The debate in Israel about the efficacy of the prisoner swap deal with Hezbollah continues.
Alexander Yakobson writes in Ha’aretz that the real cost of the exchange of “prisoners for bodies” with Hezbollah is more Israeli bodies, since the deal projects Israeli weakness. He could have argued his point much more effectively and clearly simply by saying that this deal gives further encouragement to Hezbollah and other terrorist groups to kidnap more Israelis and demand ransom.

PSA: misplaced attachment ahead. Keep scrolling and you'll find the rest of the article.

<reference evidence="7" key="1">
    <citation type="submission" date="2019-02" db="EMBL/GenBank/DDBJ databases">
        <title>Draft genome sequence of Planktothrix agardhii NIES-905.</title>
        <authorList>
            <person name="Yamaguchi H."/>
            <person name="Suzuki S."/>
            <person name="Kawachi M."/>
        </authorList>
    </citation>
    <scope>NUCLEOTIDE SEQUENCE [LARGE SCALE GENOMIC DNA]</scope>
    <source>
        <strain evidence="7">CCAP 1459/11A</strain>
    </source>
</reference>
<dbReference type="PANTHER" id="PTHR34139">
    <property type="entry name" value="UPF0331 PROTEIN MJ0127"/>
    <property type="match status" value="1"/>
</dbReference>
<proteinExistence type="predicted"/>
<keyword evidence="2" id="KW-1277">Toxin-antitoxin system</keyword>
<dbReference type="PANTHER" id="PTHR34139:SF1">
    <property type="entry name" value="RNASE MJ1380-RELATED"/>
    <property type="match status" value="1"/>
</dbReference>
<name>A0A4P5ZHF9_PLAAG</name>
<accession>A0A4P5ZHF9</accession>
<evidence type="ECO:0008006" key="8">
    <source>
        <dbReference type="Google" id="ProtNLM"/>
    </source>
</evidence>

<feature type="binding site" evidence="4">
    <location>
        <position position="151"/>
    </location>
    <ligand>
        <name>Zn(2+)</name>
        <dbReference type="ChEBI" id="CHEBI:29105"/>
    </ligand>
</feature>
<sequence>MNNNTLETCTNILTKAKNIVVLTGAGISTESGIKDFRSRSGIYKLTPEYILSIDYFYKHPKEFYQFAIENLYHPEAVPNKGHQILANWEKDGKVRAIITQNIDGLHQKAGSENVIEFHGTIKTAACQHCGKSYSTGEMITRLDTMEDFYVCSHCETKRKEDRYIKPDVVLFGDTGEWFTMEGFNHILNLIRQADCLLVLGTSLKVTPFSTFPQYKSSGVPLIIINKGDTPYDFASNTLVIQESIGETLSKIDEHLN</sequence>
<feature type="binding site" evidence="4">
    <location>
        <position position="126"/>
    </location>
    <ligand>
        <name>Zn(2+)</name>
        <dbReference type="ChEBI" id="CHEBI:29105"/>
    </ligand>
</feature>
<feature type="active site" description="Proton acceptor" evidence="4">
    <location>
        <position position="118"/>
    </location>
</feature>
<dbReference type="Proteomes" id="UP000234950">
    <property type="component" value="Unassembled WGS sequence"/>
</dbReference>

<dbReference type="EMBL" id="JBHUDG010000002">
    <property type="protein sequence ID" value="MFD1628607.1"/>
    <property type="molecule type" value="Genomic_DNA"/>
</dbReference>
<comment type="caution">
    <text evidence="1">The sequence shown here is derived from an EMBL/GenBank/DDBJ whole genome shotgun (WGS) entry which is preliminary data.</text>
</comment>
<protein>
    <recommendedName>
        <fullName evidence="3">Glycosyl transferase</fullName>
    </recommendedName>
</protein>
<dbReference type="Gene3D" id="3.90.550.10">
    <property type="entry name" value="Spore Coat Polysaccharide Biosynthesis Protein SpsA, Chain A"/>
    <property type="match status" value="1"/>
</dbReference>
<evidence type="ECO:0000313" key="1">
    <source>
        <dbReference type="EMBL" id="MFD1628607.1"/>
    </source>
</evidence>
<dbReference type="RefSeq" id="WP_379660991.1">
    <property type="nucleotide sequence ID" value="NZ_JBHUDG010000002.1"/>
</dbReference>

In an editorial whose point escapes me, The Jerusalem Post, which argued against the deal, says, “All of us must now respect the decision” by the Israeli Cabinet to make the swap.
Ynet‘s Roee Nahmias writes that the deal constitutes a victory for Hezbollah, albeit “by points rather than by knockout:”
Nasrallah looked into the cameras a few times and promised to Kuntar that he shall be released. The operation to abduct the IDF soldiers was called “the promise that was kept.” What can we say; this promise at least was indeed kept.